Nadine Ehlers and Shiloh Krupar, Deadly Biocultures: The Ethics of Life-Making -UMP, December 2019

imageNadine Ehlers and Shiloh Krupar, Deadly Biocultures: The Ethics of Life-Making -University of Minnesota Press, 2020

I’ve noted this book before, in a post of ‘books received’, but seems especially relevant to the present moment.

In their seemingly relentless pursuit of life, do contemporary U.S. “biocultures”—where biomedicine extends beyond the formal institutions of the clinic, hospital, and lab to everyday cultural practices—also engage in a deadly endeavor? Challenging us to question their implications, Deadly Biocultures shows that efforts to “make live” are accompanied by the twin operation of “let die”: they validate and enhance lives seen as economically viable, self-sustaining, productive, and oriented toward the future and optimism while reinforcing inequitable distributions of life based on race, class, gender, and dis/ability. Affirming life can obscure death, create deadly conditions, and even kill.

Deadly Biocultures examines the affirmation to hope, target, thrive, secure, and green in the respective biocultures of cancer, race-based health, fatness, aging, and the afterlife. Its chapters focus on specific practices, technologies, or techniques that ostensibly affirm life and suggest life’s inextricable links to capital but that also engender a politics of death and erasure. The authors ultimately ask: what alternative social forms and individual practices might be mapped onto or intersect with biomedicine for more equitable biofutures?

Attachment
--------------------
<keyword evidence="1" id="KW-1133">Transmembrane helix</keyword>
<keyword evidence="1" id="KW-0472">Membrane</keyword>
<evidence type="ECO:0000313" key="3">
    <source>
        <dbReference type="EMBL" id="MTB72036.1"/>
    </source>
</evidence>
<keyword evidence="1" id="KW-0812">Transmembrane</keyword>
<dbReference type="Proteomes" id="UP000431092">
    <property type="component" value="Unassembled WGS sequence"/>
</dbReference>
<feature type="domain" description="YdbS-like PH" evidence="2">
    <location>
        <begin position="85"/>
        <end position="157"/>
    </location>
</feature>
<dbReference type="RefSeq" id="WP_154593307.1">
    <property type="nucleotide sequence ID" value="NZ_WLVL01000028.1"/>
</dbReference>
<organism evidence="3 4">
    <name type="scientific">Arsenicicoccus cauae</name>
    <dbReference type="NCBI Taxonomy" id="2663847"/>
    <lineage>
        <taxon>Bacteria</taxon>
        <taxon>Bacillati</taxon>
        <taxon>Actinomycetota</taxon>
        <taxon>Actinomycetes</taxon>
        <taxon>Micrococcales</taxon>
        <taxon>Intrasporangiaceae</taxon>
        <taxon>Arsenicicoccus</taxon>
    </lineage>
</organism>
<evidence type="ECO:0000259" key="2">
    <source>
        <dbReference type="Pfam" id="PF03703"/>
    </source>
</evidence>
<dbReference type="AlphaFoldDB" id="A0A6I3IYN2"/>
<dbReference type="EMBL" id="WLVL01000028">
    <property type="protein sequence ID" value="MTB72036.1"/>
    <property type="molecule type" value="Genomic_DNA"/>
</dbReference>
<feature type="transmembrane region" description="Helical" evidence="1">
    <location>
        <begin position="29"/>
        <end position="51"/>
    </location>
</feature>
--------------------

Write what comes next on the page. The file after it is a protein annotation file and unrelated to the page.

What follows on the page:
Nadine Ehlers and Shiloh Krupar have written a brilliant book about the Janus-faced nature of neoliberal biopolitics. Focusing on a diverse range of topics, from race-based medicine to the ‘war on cancer,’ they superbly show how practices and technologies aimed at fostering life in liberal democratic regimes perversely produce vulnerability, death-in-life, and even death itself.

Jonathan Xavier Inda, author of Racial Prescriptions: Pharmaceuticals, Difference, and the Politics of Life

 

 

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